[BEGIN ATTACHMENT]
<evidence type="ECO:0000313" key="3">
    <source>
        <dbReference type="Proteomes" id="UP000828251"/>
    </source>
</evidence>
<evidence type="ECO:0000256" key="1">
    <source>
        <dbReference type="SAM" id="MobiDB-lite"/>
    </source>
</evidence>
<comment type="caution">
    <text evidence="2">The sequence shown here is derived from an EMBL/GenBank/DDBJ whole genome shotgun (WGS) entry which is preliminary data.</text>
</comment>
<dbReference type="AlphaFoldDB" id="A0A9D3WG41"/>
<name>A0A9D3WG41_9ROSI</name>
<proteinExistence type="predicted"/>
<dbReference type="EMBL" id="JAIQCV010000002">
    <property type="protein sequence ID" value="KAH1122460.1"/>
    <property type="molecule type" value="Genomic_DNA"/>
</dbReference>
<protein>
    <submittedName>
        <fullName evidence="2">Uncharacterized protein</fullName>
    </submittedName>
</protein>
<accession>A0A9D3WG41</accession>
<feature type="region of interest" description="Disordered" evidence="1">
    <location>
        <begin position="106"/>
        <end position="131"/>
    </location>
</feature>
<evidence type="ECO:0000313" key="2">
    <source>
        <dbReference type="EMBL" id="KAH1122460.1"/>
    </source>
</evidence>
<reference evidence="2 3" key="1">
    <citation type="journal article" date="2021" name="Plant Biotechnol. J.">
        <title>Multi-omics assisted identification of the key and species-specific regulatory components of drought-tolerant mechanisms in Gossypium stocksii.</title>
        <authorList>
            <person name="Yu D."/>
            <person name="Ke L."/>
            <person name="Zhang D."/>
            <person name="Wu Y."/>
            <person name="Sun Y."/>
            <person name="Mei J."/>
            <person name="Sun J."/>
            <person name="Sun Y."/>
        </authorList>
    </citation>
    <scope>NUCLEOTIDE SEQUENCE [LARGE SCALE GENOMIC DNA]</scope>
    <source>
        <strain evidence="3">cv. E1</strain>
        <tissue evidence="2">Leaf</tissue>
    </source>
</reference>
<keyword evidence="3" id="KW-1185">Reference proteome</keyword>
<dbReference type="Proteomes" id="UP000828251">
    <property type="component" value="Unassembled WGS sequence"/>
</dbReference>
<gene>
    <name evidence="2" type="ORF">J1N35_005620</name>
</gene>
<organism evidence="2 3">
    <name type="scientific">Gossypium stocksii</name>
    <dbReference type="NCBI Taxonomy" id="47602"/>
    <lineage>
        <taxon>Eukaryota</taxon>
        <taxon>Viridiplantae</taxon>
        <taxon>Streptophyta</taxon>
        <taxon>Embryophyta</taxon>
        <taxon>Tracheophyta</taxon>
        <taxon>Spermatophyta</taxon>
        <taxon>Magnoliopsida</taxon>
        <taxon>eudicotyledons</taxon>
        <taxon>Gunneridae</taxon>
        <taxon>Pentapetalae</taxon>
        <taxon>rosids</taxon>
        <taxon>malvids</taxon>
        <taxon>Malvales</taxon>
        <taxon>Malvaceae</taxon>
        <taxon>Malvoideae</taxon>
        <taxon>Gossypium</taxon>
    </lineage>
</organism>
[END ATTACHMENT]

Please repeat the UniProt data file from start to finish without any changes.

<evidence type="ECO:0000313" key="3">
    <source>
        <dbReference type="Proteomes" id="UP000828251"/>
    </source>
</evidence>
<evidence type="ECO:0000256" key="1">
    <source>
        <dbReference type="SAM" id="MobiDB-lite"/>
    </source>
</evidence>
<comment type="caution">
    <text evidence="2">The sequence shown here is derived from an EMBL/GenBank/DDBJ whole genome shotgun (WGS) entry which is preliminary data.</text>
</comment>
<dbReference type="AlphaFoldDB" id="A0A9D3WG41"/>
<name>A0A9D3WG41_9ROSI</name>
<proteinExistence type="predicted"/>
<dbReference type="EMBL" id="JAIQCV010000002">
    <property type="protein sequence ID" value="KAH1122460.1"/>
    <property type="molecule type" value="Genomic_DNA"/>
</dbReference>
<protein>
    <submittedName>
        <fullName evidence="2">Uncharacterized protein</fullName>
    </submittedName>
</protein>
<accession>A0A9D3WG41</accession>
<feature type="region of interest" description="Disordered" evidence="1">
    <location>
        <begin position="106"/>
        <end position="131"/>
    </location>
</feature>
<evidence type="ECO:0000313" key="2">
    <source>
        <dbReference type="EMBL" id="KAH1122460.1"/>
    </source>
</evidence>
<reference evidence="2 3" key="1">
    <citation type="journal article" date="2021" name="Plant Biotechnol. J.">
        <title>Multi-omics assisted identification of the key and species-specific regulatory components of drought-tolerant mechanisms in Gossypium stocksii.</title>
        <authorList>
            <person name="Yu D."/>
            <person name="Ke L."/>
            <person name="Zhang D."/>
            <person name="Wu Y."/>
            <person name="Sun Y."/>
            <person name="Mei J."/>
            <person name="Sun J."/>
            <person name="Sun Y."/>
        </authorList>
    </citation>
    <scope>NUCLEOTIDE SEQUENCE [LARGE SCALE GENOMIC DNA]</scope>
    <source>
        <strain evidence="3">cv. E1</strain>
        <tissue evidence="2">Leaf</tissue>
    </source>
</reference>
<keyword evidence="3" id="KW-1185">Reference proteome</keyword>
<dbReference type="Proteomes" id="UP000828251">
    <property type="component" value="Unassembled WGS sequence"/>
</dbReference>
<gene>
    <name evidence="2" type="ORF">J1N35_005620</name>
</gene>
<organism evidence="2 3">
    <name type="scientific">Gossypium stocksii</name>
    <dbReference type="NCBI Taxonomy" id="47602"/>
    <lineage>
        <taxon>Eukaryota</taxon>
        <taxon>Viridiplantae</taxon>
        <taxon>Streptophyta</taxon>
        <taxon>Embryophyta</taxon>
        <taxon>Tracheophyta</taxon>
        <taxon>Spermatophyta</taxon>
        <taxon>Magnoliopsida</taxon>
        <taxon>eudicotyledons</taxon>
        <taxon>Gunneridae</taxon>
        <taxon>Pentapetalae</taxon>
        <taxon>rosids</taxon>
        <taxon>malvids</taxon>
        <taxon>Malvales</taxon>
        <taxon>Malvaceae</taxon>
        <taxon>Malvoideae</taxon>
        <taxon>Gossypium</taxon>
    </lineage>
</organism>